Despite having been completed in 1747, the Chiesa del Purgatorio Nuovo has a late Baroque façade, by Giuseppe Fatone, from Andria. It was built with funds from the Confraternity for the Poor Souls in Purgatory and donations from the citizens of Matera themselves, who also willingly played their part in the actual building of the church. Its recurring and only theme is Death, which was very fashionable at the time and which was considered not as an end, but as the beginning of a better life. The line of the elevation is original in that it curves, rather like a Bishop’s mitre, and is divided into two parts by a string course and articulated by four pilasters supporting acroteria and phytomorphic volutes. In the upper part, there is a Madonna and Child in the niche and carved decorations of angels, garlands of flowers and fruit and rather unusual flames enveloping repentant souls. Meanwhile in the lower part, which is more detailed, the Archangel Michael is in the right niche and the Archangel Raphael in the left. The most unusual and interesting feature is the large doorway carved with volutes, with damned soul flanked by two skeletons on the architrave. The wooden door is divided into 36 panels, each devoted compulsively to the theme of death, with skulls and crossbones sometimes crowned with headgear belonging to rulers and prelates, intended to emphasise the fact that all men are equal after death.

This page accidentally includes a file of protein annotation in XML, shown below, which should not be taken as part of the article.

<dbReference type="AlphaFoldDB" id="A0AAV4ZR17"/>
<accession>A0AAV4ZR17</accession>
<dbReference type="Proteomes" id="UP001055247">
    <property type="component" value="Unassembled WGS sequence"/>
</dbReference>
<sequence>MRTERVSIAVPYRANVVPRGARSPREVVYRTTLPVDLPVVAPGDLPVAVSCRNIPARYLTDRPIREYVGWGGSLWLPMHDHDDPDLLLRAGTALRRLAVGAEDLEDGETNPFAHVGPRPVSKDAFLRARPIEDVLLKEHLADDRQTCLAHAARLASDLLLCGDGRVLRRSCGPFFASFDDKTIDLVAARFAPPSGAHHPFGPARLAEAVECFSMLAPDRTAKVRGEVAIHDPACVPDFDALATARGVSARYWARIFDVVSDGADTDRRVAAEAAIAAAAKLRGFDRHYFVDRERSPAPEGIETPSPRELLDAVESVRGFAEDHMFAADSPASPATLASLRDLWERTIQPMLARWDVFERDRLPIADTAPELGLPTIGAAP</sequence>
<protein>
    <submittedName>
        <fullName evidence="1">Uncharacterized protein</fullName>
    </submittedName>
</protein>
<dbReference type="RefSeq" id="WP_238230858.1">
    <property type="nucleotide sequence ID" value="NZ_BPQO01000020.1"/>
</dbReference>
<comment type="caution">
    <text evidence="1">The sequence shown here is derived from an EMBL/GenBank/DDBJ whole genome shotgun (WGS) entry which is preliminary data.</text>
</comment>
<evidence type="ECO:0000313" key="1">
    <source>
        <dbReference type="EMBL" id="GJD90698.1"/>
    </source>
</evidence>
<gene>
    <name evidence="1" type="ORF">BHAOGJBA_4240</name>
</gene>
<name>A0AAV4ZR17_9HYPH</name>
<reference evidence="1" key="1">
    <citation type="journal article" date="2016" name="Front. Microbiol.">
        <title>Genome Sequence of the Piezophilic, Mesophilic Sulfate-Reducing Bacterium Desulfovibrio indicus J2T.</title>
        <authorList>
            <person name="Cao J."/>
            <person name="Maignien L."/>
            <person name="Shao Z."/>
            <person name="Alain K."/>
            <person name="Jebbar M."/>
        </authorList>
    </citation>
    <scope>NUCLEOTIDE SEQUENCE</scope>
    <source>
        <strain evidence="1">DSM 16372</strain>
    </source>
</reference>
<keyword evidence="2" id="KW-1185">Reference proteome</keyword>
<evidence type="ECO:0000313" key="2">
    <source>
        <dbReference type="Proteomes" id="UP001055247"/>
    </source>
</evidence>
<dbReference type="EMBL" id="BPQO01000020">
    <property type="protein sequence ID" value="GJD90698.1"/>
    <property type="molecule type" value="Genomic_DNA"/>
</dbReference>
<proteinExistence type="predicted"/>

The interior differs from that of the other city churches in that it is on a central plan and surmounted by a high cupola supported by four pillars with paired columns, divided into eight sections featuring the Evangelists: St. Mark, St. Luke, St. Matthew, St. John and the Fathers of the Church, St. Ambrose, St. Augustine and St Gregory the Great, whose liturgical teachings the church had to follow. The eight canvasses painted by Francesco Oliva in 1765 that hang inside the church depict scenes from the Passion of Christ. There are three altars. On the main altar, which contains the reliquaries of SS. John of Matera, Prosper and Callisto, is a C18th painting of St. Gaetano Interceding with the Virgin Mary for the Souls in Purgatory by Vito Antonio Conversi. In the apsidal vault are the inevitable patron saints of the city, Maria Santissima della Bruna and St. Eustachius. There are more works by Conversi on the side altars: The Death of St. Joseph, St. Nicholas of Tolentino, The Virgin Mary and the Souls in Purgatory. The Castelli organ, dated 1755, is worthy of note, as is the wooden pulpit that was in continuous use until the 1970s.